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Evaluating Sources for Credibility
You can use the CRAAP (currency, relevance, authority, accuracy, and purpose) as a quick way to check a source but note that evaluation shouldn't just meet a checklist. It also matters how you intend to use a source.
- C(urrency): When was the information published or posted?
- R(elevance): Does the information relate to your topic or answer your question?
- A(uthority): Who is the author/publisher/source/sponsor?
- A(ccuracy): Where does the information come from?
- P(urpose): What is the purpose of the information? Is it to inform, teach, sell, entertain, or persuade?
Adapted from Meriam Library, CSU Chico, "Evaluating Sources--Applying the CRAAP Test."
It is also helpful to think about how to use a source when evaluating. Using BEAM (background, exhibit, argument, and method) can be helpful in determining a source's usefulness.
- B(ackground): Can this source be used to provide general information to explain the topic?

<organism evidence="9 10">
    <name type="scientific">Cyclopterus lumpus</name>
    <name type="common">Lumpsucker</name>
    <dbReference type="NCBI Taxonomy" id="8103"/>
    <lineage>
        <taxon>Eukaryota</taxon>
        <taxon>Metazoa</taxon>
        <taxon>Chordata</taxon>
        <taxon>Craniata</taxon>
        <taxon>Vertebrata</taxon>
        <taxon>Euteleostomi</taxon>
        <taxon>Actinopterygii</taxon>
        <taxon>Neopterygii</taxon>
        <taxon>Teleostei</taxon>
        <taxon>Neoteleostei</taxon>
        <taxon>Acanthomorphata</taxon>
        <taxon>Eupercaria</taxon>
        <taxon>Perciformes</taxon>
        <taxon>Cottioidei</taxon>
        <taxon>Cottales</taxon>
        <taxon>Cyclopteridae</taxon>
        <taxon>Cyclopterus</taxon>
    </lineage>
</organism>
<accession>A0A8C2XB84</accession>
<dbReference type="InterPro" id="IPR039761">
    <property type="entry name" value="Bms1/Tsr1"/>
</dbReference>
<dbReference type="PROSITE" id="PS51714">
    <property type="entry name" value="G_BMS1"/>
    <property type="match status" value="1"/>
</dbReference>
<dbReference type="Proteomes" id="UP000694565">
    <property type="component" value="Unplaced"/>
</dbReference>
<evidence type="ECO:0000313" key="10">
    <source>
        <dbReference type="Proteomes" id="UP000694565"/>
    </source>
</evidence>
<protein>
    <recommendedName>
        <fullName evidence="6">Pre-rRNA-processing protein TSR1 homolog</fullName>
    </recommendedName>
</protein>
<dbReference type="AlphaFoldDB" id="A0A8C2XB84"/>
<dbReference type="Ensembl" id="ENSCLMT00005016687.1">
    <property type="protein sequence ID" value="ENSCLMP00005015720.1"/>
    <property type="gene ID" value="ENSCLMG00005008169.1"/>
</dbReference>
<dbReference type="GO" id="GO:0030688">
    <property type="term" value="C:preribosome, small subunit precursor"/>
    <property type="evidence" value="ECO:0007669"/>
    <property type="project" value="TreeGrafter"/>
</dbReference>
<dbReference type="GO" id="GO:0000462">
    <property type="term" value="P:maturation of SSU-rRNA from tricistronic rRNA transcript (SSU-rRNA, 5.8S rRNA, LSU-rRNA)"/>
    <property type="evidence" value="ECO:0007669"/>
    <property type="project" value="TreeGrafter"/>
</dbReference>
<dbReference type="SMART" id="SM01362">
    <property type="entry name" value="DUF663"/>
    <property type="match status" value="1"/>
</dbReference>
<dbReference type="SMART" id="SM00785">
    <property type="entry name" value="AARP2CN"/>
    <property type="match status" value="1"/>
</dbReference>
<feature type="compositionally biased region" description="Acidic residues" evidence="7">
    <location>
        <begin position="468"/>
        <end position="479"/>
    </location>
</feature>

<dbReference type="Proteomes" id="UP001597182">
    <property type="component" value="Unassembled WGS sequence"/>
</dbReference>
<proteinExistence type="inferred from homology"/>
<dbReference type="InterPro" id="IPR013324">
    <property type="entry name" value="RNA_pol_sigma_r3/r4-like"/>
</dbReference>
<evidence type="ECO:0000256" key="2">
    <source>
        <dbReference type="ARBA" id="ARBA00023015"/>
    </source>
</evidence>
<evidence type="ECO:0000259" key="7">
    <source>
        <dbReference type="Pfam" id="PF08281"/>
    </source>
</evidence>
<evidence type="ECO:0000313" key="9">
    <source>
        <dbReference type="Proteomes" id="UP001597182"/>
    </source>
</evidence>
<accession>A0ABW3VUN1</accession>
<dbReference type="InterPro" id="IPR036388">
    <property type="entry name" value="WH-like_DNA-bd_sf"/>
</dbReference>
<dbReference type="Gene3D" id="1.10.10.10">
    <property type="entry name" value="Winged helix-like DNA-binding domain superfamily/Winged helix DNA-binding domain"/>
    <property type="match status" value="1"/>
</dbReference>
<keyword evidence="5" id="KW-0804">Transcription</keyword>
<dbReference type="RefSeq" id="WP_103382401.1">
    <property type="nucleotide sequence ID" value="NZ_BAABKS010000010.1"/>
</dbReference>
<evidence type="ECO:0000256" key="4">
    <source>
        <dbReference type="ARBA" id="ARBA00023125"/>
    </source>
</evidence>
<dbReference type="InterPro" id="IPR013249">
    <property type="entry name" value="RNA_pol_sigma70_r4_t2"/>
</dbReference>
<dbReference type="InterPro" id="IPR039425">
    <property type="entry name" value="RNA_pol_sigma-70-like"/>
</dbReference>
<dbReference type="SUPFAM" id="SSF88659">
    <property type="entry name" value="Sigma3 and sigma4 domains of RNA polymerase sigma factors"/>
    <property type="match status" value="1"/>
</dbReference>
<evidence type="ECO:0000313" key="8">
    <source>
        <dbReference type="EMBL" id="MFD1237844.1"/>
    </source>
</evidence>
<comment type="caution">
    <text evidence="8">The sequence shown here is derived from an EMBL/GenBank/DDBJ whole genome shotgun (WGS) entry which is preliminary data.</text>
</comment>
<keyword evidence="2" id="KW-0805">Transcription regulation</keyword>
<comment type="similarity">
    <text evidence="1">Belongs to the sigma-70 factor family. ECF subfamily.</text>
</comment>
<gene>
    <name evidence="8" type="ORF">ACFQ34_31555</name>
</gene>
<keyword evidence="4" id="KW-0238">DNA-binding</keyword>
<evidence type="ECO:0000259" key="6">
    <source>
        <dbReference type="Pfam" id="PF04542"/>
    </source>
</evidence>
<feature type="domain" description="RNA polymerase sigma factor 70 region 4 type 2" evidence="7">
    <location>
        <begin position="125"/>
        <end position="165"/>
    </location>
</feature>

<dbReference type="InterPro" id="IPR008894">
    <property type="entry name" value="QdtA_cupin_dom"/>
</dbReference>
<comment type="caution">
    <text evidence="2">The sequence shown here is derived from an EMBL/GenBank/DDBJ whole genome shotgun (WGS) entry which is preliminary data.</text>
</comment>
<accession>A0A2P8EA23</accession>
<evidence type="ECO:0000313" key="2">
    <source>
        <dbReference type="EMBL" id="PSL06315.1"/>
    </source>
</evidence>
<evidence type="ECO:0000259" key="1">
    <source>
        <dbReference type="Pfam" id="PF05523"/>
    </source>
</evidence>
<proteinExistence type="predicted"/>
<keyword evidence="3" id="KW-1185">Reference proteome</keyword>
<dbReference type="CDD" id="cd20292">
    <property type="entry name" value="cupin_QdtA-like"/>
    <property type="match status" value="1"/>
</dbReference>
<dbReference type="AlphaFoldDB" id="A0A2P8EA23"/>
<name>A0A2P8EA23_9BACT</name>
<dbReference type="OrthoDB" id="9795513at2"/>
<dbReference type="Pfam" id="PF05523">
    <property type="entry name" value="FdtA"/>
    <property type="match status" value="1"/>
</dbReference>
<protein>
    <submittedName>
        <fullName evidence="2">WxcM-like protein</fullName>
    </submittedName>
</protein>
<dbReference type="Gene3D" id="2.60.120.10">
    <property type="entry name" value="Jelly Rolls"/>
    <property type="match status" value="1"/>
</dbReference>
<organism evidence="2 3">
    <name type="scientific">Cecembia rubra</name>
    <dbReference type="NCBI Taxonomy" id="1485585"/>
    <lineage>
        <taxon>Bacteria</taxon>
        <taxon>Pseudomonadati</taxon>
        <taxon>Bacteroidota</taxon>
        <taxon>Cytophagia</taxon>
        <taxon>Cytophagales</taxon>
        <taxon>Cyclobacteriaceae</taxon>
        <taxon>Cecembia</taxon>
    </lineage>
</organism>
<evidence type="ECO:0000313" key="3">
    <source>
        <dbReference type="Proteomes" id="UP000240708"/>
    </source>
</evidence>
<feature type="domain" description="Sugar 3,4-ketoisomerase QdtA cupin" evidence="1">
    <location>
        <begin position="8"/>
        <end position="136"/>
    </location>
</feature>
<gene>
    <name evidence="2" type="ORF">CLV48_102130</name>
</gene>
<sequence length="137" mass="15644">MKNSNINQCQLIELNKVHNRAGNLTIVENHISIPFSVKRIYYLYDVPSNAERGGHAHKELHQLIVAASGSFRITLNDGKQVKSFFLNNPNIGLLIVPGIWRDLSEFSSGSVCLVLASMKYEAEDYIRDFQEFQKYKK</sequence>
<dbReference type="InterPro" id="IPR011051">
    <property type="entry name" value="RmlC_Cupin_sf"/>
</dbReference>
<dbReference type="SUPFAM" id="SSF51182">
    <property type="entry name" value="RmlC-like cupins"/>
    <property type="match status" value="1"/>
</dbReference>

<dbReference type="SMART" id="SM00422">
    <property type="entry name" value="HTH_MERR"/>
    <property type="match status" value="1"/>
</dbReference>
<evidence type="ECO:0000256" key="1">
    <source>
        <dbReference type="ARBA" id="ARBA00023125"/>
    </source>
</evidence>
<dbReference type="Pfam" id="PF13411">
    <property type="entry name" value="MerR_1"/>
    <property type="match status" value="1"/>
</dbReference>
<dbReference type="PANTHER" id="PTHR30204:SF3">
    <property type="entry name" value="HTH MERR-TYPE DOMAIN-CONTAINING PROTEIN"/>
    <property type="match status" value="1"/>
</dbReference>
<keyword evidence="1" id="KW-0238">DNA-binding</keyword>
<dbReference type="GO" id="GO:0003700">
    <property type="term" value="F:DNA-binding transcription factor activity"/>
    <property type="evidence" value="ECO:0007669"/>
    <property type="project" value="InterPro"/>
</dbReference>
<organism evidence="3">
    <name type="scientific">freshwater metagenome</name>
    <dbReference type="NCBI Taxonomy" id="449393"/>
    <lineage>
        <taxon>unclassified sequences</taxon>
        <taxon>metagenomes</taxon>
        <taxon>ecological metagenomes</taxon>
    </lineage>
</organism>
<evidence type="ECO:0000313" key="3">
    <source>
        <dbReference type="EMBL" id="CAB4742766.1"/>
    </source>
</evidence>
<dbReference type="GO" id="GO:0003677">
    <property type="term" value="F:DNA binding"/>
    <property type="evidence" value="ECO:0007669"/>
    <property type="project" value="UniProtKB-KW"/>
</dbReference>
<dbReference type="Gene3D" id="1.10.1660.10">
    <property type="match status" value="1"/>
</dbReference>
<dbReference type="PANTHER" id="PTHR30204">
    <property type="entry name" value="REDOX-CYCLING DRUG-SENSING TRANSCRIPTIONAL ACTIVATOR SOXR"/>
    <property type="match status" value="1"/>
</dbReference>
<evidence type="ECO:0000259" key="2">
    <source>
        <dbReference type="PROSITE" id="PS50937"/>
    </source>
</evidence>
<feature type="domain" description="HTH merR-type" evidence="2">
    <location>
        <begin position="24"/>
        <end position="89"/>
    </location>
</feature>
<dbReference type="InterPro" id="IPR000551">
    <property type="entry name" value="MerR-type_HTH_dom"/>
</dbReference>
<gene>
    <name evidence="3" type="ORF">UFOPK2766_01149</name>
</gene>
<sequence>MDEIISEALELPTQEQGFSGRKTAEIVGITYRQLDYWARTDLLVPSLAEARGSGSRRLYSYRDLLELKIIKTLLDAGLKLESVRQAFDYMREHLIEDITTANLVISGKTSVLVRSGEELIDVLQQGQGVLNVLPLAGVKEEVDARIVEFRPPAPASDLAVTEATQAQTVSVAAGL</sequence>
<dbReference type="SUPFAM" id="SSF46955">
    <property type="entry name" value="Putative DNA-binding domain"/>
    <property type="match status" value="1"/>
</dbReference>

- For example, the use of a Wikipedia page on the Pledge of Allegiance can be used to explain court cases related to the Pledge, as well as changes the Pledge has undergone.
- E(xhibit): Can this source be used as evidence or examples to analyze?
- For a literature paper, this would be a poem you are analyzing. For a history paper, a historical document you are analyzing. For a sociology paper, it might be the data from a study.
- A(rgument): Can this source be used to engage its argument?
- For example, you might use an editorial from The New York Times on the value of higher education to refute in your own paper.
- M(ethod): Can the way this source analyzes an issue apply to your own issue?
- For example, you might use a study’s methods, definitions, or conclusions on gentrification in Chicago to apply to neighborhoods in San Francisco.
Adapted from Hunter College Libraries, CUNY, "How to Use a Source: The BEAM Method."